Looptworks, a Portland, Oregon, brand specializing in upcycled apparel, discovered that their commitment to stakeholder governance prepared them for the unexpected: “We at Looptworks have found ourselves in a position to do what we do best — reach out to those who need supplies, leverage our dispersed supply chain, and mobilize efforts quickly, all in the nature of contributing solutions rather than continuing business as usual.”

By late March, they had successfully added CDC-compliant fabric face masks to their daily production, without putting workers at risk. Learn more about their efforts here.

Saving Lives Also Saves Jobs

Pivoting to PPE doesn’t just support health care and front-line employees; it stabilizes workforces through an unpredictable economy. As two B Corps realized, producing masks could save lives on the front lines while saving jobs closer to home.

West Paw, a sustainable pet products company, quickly retooled their factory to meet the needs of the moment. “This is a very challenging time, both health-wise and economically, but helping others is paramount to West Paw’s values,” the Montana B Corp announced.

Karen Kane, an L.A. clothing brand, became a B Corp in the midst of the pandemic and felt a deep responsibility to make the best of a difficult situation. They’ve temporarily paused clothing production to focus on sewing masks, supporting frontline workers, and keeping sewers employed. With every mask purchased, they’re donating a second mask to a health care worker in need. Learn more about their efforts here.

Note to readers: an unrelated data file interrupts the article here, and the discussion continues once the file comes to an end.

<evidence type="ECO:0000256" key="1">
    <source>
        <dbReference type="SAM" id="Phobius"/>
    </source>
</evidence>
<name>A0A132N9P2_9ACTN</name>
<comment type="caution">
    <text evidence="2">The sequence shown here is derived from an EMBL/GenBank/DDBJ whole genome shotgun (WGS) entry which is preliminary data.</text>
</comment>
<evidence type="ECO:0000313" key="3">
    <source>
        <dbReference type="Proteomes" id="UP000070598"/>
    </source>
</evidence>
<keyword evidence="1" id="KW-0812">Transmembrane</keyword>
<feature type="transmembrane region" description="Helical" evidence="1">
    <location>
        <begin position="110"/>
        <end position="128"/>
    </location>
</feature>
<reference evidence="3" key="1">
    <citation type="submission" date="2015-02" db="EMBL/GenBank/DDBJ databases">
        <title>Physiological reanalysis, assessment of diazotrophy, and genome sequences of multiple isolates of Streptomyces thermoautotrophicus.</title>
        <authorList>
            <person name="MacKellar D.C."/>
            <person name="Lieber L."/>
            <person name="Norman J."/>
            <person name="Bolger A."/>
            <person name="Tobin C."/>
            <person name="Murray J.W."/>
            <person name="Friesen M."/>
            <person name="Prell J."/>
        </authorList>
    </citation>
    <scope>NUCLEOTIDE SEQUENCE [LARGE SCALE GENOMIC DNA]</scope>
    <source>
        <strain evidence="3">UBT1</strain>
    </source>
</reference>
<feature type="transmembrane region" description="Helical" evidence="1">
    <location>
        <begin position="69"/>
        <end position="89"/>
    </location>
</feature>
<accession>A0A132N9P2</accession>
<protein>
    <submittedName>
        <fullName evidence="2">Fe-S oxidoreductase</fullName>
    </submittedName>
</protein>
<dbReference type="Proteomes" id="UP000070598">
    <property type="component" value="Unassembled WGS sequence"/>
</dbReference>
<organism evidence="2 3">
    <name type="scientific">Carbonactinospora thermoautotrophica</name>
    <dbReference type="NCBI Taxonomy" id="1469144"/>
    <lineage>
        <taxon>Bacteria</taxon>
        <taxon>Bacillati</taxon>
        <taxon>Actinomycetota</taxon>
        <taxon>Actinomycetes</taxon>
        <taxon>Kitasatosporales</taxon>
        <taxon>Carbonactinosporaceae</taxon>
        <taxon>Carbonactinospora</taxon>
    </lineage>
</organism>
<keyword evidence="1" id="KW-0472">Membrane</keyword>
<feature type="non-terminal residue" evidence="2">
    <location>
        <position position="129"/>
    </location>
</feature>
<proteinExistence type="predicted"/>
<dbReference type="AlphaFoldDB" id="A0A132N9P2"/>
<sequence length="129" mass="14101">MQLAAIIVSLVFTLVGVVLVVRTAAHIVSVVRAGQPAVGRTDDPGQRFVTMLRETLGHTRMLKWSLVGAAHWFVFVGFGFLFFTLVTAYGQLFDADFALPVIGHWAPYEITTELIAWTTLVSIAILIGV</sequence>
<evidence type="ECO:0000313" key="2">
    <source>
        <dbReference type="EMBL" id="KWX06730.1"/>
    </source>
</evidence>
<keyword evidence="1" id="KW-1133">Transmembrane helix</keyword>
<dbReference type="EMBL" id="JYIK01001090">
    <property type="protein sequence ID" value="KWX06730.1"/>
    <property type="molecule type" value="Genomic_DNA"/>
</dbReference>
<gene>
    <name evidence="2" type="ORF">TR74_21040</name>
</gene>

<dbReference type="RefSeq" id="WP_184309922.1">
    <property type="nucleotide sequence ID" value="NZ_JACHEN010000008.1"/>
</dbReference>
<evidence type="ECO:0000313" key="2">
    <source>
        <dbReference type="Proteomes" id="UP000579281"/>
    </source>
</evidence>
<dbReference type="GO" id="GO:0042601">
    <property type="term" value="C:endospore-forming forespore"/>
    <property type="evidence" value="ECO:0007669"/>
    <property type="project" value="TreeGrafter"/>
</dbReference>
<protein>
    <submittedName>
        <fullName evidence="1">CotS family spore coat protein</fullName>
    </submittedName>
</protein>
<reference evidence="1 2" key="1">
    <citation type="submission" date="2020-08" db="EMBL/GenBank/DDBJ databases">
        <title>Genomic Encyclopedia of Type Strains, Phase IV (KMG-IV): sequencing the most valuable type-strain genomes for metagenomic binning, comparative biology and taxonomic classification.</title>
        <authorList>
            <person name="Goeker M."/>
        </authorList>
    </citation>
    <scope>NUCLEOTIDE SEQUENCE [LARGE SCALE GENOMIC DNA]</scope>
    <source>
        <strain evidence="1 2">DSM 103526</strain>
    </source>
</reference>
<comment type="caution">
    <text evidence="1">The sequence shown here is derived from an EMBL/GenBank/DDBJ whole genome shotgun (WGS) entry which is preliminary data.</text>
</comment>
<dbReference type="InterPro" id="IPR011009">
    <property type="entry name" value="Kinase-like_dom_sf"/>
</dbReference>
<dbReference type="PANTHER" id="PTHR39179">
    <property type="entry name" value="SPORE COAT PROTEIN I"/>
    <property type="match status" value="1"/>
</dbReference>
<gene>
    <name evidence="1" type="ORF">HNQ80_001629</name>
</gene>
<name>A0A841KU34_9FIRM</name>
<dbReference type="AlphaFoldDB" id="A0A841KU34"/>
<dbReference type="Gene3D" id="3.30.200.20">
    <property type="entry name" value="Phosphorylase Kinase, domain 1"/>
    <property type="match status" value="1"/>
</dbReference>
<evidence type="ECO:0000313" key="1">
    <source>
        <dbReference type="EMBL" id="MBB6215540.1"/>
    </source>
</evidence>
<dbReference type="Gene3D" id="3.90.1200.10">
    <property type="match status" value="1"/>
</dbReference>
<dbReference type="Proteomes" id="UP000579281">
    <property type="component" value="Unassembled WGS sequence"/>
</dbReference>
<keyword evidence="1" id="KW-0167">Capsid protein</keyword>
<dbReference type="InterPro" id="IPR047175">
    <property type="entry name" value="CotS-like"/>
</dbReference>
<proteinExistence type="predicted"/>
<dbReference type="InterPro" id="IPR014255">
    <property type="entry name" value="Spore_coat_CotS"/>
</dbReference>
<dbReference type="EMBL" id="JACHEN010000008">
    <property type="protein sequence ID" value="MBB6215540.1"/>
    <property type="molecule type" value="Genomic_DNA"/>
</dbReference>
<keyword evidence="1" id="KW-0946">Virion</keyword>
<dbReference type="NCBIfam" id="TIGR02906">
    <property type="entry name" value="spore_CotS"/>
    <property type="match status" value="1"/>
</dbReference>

How to Get Involved

Wear a mask. When you wear a mask, you protect the people around you and their families at home in the event that you’re carrying the virus without knowing it. (Learn more about CDC mask guidelines here.) If you need to purchase a mask, consider supporting a small business as they strive to keep their teams and suppliers working. You can also make your own: Designer Gama Carmen from B Corp Eileen Fisher shared a tutorial on making a mask using materials you may already have at home.

Donate goggles. Inspired by Burton? You can donate any quantity of new or used goggles to hospitals across the U.S. through the Goggles for Docs initiative.

Contribute to the cause. There are many ways to help from home by donating masks or money. Portland Garment Factory, an Oregon B Corp, is funding their PPE efforts through $1 donations. If you have masks to provide, you can donate homemade masks through, or donate medical-grade masks through (U.S.), (U.S., large quantities only), or (U.S. and Canada). These organizations also accept monetary donations.

For more on B Corps shifting their operations to create PPE, see a longer version of this article posted by B Lab.


This post was originally published on B the Change gathers and shares the voices from within the movement of people using business as a force for good and the community of Certified B Corporations. The opinions expressed do not necessarily reflect those of the nonprofit B Lab. 

Social Entrepreneurship / Stakeholder Capitalism